IN PICS: Snowfall brings chaos to parts of southern Germany

Heavy snowfall led to power outages and road closures in northern Bavaria on Saturday morning, while other high-lying regions of the south were also affected.

IN PICS: Snowfall brings chaos to parts of southern Germany
Snow fall in the Taunus in Hessen on Friday. April 8th. Photo: dpa/Jan Eifert

Some 7,500 residents of the north Bavarian district of Mittelberg were dealing with power outages on Saturday morning.

Local authorities in the district, which is situated between Frankfurt and Wüprzburg, said they hoped to have the electricity network back up and running by the afternoon.

A snowplow clears snow in Baden-Württemberg, Ziegelhausen. Photo: Rene Priebe/PR-Video /dpa

Several roads also had to be closed after trees fell across the asphalt.

“The snow was enormously wet and heavy, which led to many trees collapsing under the weight,” said Jens Marco Scherf, a member of the local council.

A fireman clears a tree from the road in Bayern, Elsenfeld. Photo: Ralf Hettler/dpa

Scherf said that no accidents had been reported but he warned drivers against removing road closures signs themselves. Describing this as “dangerous and selfish” behaviour, he said that other drivers could also be put at risk.

In Rhineland-Palatinate snowfall led to a crash on the A65 where a young driver lost control of his vehicle and smashed into bushes at the side of the road before the car landed back on the road on its bonnet.

Several roads in southern Hessen had to be closed due to thick snowfall leading to trees collapsing across the roadway. In the Odenwald region blackouts were also reported.

Road closures were also reported in Kaiserslautern and Saarland.

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Will Germany see more snow this winter?

Over the weekend, large parts of Germany saw early snowfall, but will it continue throughout the winter?

Will Germany see more snow this winter?

Many parts of Germany experienced an early white Christmas over the weekend, as snow fell from Berlin to the Baltic Sea. Hesse also saw at least the first swirl of snowflakes and there was light snow in the Siegerland and the Hochsauerland districts of North Rhine-Westphalia.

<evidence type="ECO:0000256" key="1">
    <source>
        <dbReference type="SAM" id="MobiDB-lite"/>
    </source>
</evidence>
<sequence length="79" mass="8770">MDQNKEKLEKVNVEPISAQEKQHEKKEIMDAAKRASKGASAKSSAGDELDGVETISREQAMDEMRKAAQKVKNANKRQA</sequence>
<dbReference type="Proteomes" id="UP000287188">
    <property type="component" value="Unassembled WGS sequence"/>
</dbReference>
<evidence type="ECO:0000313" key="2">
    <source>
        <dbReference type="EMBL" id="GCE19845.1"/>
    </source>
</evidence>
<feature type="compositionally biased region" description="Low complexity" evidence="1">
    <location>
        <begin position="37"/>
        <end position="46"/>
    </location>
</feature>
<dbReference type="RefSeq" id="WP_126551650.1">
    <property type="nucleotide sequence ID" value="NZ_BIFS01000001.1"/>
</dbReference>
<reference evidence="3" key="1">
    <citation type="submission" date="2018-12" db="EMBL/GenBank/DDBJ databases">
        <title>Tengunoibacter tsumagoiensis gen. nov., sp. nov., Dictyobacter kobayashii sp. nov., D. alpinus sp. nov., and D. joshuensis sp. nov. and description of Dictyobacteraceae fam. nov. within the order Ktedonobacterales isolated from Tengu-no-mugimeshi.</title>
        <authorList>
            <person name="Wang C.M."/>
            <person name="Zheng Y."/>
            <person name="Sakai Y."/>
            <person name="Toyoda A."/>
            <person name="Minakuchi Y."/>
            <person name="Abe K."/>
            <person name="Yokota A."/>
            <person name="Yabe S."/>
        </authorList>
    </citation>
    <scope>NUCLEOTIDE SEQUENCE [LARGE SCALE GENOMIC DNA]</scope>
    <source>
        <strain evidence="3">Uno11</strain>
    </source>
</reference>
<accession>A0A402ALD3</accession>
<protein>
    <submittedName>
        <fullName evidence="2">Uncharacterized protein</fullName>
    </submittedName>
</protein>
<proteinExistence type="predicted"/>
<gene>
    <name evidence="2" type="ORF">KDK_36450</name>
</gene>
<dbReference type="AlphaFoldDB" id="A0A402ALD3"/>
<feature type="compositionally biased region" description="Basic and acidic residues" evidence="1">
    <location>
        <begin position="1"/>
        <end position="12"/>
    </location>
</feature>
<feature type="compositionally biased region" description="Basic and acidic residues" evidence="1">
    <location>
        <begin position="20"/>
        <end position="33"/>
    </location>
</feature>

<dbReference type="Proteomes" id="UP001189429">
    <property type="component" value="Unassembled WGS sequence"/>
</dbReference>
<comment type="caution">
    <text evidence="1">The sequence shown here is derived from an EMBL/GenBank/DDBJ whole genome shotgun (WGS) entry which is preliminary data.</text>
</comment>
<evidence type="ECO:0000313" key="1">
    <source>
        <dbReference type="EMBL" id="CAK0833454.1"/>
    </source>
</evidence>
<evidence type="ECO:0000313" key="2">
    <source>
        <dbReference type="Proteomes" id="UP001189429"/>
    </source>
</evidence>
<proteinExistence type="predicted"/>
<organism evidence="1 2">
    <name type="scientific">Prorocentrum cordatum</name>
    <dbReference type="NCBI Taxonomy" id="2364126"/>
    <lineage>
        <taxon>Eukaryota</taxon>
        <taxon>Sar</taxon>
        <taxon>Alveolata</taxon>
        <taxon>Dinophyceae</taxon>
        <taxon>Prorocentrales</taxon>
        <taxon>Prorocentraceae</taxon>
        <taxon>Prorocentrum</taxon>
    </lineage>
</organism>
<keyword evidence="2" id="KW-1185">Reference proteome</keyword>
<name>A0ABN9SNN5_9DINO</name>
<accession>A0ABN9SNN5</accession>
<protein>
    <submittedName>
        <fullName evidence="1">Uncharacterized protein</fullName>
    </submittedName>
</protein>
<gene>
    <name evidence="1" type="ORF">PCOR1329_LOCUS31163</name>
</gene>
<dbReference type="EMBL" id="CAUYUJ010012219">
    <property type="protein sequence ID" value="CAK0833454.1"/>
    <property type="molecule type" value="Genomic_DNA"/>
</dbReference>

Some areas of the country were hit particularly hard by the snow – a few centimetres of snow fell in Kassel, while large parts of Bavaria experienced heavy snowfall on Saturday.

READ ALSO: Surviving winter: 8 tips for enjoying the cold like a true German

There were also numerous accidents on icy roads in North Rhine-Westphalia, Mecklenburg-Western Pomerania, Schleswig-Holstein and Bavaria. 

Will there be more snowfall this week?

Snowfall is expected at the beginning of the week in some areas in Thuringia and Saxony, while further south, there is likely to be snowfall only at high altitudes – such as in the Bavarian Alps.

Snow lies on the beach in Zingst, Mecklenburg-Vorpommern. Photo: picture alliance/dpa | Georg Moritz

In the coming days, temperatures will rise again and the weather will become milder. According to the German Weather Service (DWD) temperatures will hover between 5C and 12C for most of the country, while only the northeast and east see maximum temperatures of 0C to 4C.

Will there be more snow this winter?

2022 has already broken weather records in Germany – the period from January to the end of October was the warmest since weather records began almost 140 years ago.

READ ALSO: ‘A glimpse into our climate future’: Germany logs warmest October on record

Various weather models have already simulated the coming winter in Europe and Germany and provide estimations on how much warmer the coming winter is likely to be than from the years 1961 to 1990.

The models created by NASA, DWD, and the Climate Forecast System all agree that trend of rising temperatures will probably continue over the winter. Between December and February, it’s expected that the mercury will be between 1C and 3C higher than it was between 1961 and 1990. 

Meteorologist Corinna Borau from told the Frankfurter Rundschau that she thinks that it’s extremely unlikely that there will be further snowfall in December in Germany.

“If the month looks rather dry and too mild overall, then we can’t expect large amounts of snow” Borau said. 

According to Borau, January is unlikely to be a “snow bomb” either, though it will still “feel like winter” and snow is only expected to fall sporadically. In February, however, the chances of snowfall are higher than in previous months.